The term “solar sailing” was first coined by Arthur C. Clarke in the 1964 book “Sunjammer” but the roots of the concept can be traced back centuries.
“Let us create vessels and sails adjusted to the heavenly ether, and there will be plenty of people unafraid of the empty wastes.” ~ Johannes Kepler, 17th century astronomer
It’s the type of vision that spawns realities unimaginable to most, but it’s a vision that has come true in recent years and that will receive its biggest test as early as 2014, according to NASA. The sail utilizes the “currents” of the Sun’s energy to propel it through space much the same way that wind pushes a sail boat across the ocean. NASA’s project, nicknamed Sunjammer in honor of its conceptual genesis, will put a 13,000 square foot sail into space. It sounds big, but once collapsed it’s the size of a dishwasher and weighs 70 lbs.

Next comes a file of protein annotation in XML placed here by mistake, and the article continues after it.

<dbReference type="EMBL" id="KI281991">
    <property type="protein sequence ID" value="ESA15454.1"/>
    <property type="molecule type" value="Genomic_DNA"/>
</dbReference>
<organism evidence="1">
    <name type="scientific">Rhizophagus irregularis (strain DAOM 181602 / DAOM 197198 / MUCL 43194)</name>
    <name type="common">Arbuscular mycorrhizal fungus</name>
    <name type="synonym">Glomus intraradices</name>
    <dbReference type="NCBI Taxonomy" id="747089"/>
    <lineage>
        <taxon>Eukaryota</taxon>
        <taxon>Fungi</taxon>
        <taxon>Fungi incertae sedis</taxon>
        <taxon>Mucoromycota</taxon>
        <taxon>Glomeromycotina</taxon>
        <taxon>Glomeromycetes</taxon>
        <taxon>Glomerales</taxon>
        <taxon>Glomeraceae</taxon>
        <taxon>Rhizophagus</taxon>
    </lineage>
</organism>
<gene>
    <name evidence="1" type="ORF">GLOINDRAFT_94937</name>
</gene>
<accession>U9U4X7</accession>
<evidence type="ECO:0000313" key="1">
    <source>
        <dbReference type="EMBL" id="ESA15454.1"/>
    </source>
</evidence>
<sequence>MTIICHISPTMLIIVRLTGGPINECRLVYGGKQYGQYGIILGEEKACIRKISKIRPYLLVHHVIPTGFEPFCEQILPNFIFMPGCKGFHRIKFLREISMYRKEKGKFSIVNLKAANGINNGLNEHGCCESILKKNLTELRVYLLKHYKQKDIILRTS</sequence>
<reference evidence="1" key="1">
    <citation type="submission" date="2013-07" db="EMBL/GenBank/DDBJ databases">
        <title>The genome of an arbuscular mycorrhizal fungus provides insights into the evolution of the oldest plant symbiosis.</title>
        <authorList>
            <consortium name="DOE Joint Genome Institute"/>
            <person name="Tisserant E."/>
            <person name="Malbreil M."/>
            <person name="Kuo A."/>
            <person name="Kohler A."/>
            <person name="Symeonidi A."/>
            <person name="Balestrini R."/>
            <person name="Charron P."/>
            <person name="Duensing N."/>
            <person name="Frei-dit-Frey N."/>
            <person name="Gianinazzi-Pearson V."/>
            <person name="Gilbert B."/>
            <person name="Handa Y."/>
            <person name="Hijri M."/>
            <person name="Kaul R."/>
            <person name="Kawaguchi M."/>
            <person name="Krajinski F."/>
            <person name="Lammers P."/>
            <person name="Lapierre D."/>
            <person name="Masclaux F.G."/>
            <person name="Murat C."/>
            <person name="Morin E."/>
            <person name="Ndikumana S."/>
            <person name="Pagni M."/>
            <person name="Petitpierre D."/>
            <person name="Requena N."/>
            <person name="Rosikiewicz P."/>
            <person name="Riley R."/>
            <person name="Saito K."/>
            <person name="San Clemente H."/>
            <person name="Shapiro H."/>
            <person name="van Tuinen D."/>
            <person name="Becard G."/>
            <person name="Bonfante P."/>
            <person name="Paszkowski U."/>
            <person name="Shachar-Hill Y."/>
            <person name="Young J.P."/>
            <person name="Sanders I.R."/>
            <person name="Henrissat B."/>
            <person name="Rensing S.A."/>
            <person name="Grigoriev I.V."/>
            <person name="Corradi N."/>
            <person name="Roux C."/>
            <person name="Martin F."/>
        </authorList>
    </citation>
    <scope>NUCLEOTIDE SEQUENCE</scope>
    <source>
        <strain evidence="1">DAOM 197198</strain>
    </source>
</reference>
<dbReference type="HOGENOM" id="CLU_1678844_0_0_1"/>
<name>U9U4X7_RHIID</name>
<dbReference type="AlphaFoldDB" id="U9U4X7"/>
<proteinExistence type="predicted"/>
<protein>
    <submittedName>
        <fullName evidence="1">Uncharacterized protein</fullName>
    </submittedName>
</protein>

This sort of technology opens the doors to solve many problems in space, including clean up work of the thousands of dormant satellites and other space debris, fuel-free deep space exploration, solar storm monitoring, and station-maintenance missions. Here are the key mission facts:
- The L’Garde Technology Demonstration Mission solar sail will have seven times the area (1200m^2) of the largest sail ever flown before in space.
- At just over 70 pounds, this solar sail demonstrator will weigh 10 times less than the largest sail ever flown in space.
- The L’Garde solar sail will produce a maximum thrust of approximately 0.01 newton, which is roughly equivalent to the weight of a “pink packet” of artificial sweetener.
- This solar sail demonstrator is truly propellantless — it will use control vanes for attitude control.